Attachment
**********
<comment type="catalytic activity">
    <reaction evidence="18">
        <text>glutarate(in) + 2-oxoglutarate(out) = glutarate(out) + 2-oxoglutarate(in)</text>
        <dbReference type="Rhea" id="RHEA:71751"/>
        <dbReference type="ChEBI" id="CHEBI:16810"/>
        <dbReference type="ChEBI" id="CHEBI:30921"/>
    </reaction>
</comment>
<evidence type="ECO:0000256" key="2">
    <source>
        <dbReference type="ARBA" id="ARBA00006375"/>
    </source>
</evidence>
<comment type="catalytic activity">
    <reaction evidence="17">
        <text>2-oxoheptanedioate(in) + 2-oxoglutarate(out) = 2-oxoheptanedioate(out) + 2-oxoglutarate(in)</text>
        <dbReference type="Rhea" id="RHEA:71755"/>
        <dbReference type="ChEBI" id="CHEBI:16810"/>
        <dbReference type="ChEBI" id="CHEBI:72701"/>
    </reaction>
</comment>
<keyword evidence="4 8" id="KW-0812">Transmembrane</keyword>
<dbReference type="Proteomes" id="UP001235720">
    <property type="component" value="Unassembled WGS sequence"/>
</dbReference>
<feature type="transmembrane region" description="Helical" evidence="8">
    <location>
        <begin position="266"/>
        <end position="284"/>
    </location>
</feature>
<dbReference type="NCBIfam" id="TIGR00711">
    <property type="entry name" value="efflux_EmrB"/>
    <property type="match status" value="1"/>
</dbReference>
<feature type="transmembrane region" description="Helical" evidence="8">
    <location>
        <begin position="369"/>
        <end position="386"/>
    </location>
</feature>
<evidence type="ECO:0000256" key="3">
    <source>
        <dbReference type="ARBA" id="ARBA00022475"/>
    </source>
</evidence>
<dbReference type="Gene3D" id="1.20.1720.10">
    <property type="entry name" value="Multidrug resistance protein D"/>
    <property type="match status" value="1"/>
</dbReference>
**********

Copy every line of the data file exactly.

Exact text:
<comment type="catalytic activity">
    <reaction evidence="18">
        <text>glutarate(in) + 2-oxoglutarate(out) = glutarate(out) + 2-oxoglutarate(in)</text>
        <dbReference type="Rhea" id="RHEA:71751"/>
        <dbReference type="ChEBI" id="CHEBI:16810"/>
        <dbReference type="ChEBI" id="CHEBI:30921"/>
    </reaction>
</comment>
<evidence type="ECO:0000256" key="2">
    <source>
        <dbReference type="ARBA" id="ARBA00006375"/>
    </source>
</evidence>
<comment type="catalytic activity">
    <reaction evidence="17">
        <text>2-oxoheptanedioate(in) + 2-oxoglutarate(out) = 2-oxoheptanedioate(out) + 2-oxoglutarate(in)</text>
        <dbReference type="Rhea" id="RHEA:71755"/>
        <dbReference type="ChEBI" id="CHEBI:16810"/>
        <dbReference type="ChEBI" id="CHEBI:72701"/>
    </reaction>
</comment>
<keyword evidence="4 8" id="KW-0812">Transmembrane</keyword>
<dbReference type="Proteomes" id="UP001235720">
    <property type="component" value="Unassembled WGS sequence"/>
</dbReference>
<feature type="transmembrane region" description="Helical" evidence="8">
    <location>
        <begin position="266"/>
        <end position="284"/>
    </location>
</feature>
<dbReference type="NCBIfam" id="TIGR00711">
    <property type="entry name" value="efflux_EmrB"/>
    <property type="match status" value="1"/>
</dbReference>
<feature type="transmembrane region" description="Helical" evidence="8">
    <location>
        <begin position="369"/>
        <end position="386"/>
    </location>
</feature>
<evidence type="ECO:0000256" key="3">
    <source>
        <dbReference type="ARBA" id="ARBA00022475"/>
    </source>
</evidence>
<dbReference type="Gene3D" id="1.20.1720.10">
    <property type="entry name" value="Multidrug resistance protein D"/>
    <property type="match status" value="1"/>
</dbReference>